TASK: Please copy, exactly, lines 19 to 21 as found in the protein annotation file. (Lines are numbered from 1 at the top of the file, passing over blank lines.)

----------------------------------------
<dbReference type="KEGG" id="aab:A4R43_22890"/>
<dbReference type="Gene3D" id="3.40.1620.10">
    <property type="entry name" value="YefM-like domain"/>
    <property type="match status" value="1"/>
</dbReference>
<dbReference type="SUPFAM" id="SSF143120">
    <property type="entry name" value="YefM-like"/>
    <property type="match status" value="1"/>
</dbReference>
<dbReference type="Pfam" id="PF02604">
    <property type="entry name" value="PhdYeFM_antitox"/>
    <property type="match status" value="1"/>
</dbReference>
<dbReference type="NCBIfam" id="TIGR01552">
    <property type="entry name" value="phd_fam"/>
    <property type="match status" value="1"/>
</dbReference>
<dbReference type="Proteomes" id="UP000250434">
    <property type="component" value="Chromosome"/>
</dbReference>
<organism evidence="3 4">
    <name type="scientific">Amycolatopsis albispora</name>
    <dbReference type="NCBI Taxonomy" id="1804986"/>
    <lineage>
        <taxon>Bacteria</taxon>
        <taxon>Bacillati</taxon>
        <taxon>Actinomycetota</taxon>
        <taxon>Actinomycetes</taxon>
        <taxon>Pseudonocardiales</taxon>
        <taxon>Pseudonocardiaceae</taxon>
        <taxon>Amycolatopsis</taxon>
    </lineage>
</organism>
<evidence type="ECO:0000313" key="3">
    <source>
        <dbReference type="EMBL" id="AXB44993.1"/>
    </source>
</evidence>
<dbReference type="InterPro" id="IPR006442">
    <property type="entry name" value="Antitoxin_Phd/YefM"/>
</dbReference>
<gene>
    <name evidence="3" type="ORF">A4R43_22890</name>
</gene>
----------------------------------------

    <property type="component" value="Chromosome"/>
</dbReference>
<organism evidence="3 4">